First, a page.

©2018 by Raymond Alexander Kukkee
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2018 Fires British Columbia[/caption]
Global Warming in Action: Unprecedented Events
We often wonder why human beings refuse to comprehend the significance of unprecedented events. Is it not logical to observe, interpret, apply logic, and finally, act accordingly?
Unprecedented events in 2018 such as record temperatures and perhaps the largest wildfires in history occurred. Destruction of homes, property, infrastructure, habitat for animals. A record fire season in western Canada (again) this time in B.C., consumed thousands upon thousands of hectares of pristine forest. Thousands of hectares in single blazes as major fires merged to become horrific beasts from hell. Heat, smoke, fear, lives lost, major evacuations. Reminiscent of Fort MacMurray a horrific 2016 blaze that burned subdivisions to the foundations, scorched parts of that city and consumed 5,895 square kilometers of forest (589,552 hectares or 1, 456,815 acres). The Fort Mac fire took 15 months to extinguish. Wasn't that fire convincing enough for you?
Further east, (2018) the Parry Sound wildfire in Ontario threatened to cut off Hwy 17, Canada's major east-west traffic route. California had unbelievable heat, major wildfires. with record destruction. Here's a hint; do excessively-prolonged periods of super-hot, dry weather with no rainfall over vast areas of the continent not suggest change?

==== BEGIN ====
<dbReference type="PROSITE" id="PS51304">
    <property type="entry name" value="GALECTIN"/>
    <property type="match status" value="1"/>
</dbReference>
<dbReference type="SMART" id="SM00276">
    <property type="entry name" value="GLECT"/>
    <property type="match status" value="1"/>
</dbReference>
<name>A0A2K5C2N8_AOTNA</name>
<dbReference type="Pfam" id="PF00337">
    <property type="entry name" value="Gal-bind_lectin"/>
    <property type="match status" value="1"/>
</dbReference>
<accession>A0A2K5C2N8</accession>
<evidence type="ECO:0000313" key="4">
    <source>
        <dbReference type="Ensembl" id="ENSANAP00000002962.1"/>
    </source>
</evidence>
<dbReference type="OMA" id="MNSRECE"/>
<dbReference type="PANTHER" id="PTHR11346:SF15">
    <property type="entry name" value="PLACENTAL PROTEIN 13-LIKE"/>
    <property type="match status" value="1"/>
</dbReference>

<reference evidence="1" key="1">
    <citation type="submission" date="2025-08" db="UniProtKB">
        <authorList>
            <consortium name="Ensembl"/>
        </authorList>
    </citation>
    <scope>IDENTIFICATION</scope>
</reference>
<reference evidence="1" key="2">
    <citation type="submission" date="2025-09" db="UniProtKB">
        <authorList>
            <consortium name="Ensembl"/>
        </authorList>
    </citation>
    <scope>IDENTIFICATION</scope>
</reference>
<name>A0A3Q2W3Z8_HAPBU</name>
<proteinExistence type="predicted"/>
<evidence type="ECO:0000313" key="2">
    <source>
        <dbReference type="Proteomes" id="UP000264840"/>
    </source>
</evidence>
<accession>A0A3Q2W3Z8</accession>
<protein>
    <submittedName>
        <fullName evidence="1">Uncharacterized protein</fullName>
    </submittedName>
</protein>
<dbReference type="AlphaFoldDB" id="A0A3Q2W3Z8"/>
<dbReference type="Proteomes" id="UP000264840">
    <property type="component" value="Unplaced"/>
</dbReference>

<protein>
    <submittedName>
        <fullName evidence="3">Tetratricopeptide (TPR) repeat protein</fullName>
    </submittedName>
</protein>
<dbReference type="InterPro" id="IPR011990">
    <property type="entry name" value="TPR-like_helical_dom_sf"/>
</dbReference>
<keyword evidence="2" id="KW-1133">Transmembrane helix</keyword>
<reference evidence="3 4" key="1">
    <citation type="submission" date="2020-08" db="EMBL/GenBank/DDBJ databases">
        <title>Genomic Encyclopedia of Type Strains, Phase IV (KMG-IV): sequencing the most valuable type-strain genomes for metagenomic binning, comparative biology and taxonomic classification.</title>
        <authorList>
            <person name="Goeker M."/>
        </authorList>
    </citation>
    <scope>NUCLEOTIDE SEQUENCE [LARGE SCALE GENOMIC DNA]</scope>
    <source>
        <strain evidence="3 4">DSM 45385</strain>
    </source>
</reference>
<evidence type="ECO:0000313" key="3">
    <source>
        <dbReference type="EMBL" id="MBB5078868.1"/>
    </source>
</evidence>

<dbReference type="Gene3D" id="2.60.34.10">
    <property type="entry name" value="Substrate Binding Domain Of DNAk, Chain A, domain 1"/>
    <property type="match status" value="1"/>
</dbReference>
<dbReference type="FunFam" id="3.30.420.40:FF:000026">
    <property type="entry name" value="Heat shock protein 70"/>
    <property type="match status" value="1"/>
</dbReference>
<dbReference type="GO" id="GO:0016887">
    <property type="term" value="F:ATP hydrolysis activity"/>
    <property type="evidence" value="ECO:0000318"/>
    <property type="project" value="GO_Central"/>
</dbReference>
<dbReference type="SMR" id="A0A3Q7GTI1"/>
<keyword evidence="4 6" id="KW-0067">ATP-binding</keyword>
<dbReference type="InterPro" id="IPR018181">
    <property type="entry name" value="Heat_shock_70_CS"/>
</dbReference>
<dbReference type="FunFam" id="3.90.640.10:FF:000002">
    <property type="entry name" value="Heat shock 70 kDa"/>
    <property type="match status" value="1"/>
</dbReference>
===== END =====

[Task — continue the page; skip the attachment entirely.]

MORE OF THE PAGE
Fires were not Enough.
Fires were not enough. Major rainstorms and floods occurred in Toronto. Imagine that. And unprecedented tornadoes —including Ottawa of all places. How destructive, almost predictable, with weather patterns warming and unstable. There were no fatalities, but some might suggest ominous warnings for rotten politicians and selfish "weather deniers" alike. Let us not go there. Should we generously suggest pretending such events are only the result of the capricious, playful mind of Mother Nature? Perhaps not.
Unprecedented Events-Not Just in North America.
More out-of-control wildfires. Heat. In Greece. Spain. Even north of the Arctic circle. A once-in-a-century drought in Australia. Record, unbelievably hot scorching temperatures. Only 40C, you say? 50C ? How hot can that be? Very. Without rainfall, without relief, heat can be fatal to people and animals alike. So... 100+ days without any rain, not a drop? Australians necessarily cull sheep and cattle herds. No rain, no water, no feed, little hope, mate, so dig in. On massive sheep ranches, survival of prize breeding stock is essential. Ensuring recovery, when and if the rains come. The Australian way of surviving difficulty, mate...